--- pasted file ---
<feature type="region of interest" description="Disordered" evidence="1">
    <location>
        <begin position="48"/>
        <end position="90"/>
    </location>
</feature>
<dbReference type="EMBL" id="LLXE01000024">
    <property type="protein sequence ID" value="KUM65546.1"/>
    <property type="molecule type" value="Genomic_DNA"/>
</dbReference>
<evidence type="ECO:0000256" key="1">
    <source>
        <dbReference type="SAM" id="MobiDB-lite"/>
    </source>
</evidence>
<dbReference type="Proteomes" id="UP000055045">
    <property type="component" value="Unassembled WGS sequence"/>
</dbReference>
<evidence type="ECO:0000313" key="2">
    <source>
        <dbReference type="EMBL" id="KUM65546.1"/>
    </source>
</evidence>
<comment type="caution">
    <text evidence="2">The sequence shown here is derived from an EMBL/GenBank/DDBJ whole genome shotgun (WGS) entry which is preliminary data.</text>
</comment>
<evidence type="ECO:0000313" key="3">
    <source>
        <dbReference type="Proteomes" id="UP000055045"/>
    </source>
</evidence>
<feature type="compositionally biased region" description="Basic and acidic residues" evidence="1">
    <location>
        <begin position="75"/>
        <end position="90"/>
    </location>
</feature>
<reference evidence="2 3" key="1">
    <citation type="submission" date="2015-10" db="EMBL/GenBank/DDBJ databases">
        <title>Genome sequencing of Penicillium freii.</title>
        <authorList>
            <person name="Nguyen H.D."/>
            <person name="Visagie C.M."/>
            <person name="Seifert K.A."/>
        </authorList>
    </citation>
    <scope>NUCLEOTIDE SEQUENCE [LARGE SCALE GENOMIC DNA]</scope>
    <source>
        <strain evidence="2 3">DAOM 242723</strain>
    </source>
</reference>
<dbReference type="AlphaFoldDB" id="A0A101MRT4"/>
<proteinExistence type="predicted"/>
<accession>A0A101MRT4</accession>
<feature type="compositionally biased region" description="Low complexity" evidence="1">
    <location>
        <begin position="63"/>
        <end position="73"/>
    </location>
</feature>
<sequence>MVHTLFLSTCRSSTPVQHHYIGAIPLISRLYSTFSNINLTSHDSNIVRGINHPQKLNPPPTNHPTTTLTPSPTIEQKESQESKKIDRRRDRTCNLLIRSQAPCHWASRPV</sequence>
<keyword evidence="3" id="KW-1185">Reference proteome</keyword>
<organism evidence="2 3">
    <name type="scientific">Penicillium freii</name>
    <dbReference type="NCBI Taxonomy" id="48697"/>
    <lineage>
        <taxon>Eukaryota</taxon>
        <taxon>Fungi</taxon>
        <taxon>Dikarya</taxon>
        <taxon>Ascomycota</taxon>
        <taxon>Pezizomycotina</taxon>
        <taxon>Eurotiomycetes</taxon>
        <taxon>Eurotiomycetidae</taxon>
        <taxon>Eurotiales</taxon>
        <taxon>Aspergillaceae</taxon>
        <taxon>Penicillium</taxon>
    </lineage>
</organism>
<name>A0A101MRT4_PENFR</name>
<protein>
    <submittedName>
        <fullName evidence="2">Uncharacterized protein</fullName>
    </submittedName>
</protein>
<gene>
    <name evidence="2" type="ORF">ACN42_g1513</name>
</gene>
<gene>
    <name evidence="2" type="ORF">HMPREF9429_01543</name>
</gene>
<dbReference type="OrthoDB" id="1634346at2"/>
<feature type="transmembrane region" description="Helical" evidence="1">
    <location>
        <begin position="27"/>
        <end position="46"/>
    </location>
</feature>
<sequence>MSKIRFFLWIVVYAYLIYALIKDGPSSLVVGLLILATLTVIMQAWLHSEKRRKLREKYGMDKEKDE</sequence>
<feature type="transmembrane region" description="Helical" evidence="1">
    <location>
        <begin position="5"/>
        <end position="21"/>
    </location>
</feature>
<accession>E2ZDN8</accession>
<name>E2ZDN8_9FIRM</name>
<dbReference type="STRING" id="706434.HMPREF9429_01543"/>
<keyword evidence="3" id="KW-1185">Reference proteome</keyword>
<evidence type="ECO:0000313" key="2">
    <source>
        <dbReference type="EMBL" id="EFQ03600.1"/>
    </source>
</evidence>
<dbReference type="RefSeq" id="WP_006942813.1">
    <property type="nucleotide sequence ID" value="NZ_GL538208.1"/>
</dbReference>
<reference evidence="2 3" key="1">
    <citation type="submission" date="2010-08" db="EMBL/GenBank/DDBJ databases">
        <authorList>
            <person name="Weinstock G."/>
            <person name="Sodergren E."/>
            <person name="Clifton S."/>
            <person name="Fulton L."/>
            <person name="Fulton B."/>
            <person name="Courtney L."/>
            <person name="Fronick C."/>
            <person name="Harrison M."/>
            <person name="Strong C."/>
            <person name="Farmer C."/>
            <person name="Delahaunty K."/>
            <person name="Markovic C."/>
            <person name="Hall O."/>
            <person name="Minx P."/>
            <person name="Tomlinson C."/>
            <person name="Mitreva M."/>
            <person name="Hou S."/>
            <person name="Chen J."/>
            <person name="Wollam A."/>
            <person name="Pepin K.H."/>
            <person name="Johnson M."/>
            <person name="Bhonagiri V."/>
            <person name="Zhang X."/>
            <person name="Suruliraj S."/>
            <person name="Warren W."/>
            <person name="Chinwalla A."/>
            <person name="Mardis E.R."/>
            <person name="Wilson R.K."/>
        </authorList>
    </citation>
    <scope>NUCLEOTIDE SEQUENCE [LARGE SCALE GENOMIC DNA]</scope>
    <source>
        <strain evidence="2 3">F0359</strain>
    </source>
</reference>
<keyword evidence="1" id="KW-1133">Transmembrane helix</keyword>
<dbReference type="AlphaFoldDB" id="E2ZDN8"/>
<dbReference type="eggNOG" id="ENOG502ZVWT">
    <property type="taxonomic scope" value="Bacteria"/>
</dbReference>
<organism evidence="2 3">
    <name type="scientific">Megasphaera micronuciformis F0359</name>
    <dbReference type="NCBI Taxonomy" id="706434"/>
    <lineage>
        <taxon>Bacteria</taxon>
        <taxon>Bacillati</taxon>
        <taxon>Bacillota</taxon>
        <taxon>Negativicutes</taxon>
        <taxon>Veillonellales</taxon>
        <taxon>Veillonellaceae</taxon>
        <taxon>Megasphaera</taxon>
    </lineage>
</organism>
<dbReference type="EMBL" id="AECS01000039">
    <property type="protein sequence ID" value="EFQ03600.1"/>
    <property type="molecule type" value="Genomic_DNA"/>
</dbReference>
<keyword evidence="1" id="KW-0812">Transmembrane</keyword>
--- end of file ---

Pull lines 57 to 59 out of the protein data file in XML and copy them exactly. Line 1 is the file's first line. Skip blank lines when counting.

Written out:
        <begin position="63"/>
        <end position="73"/>
    </location>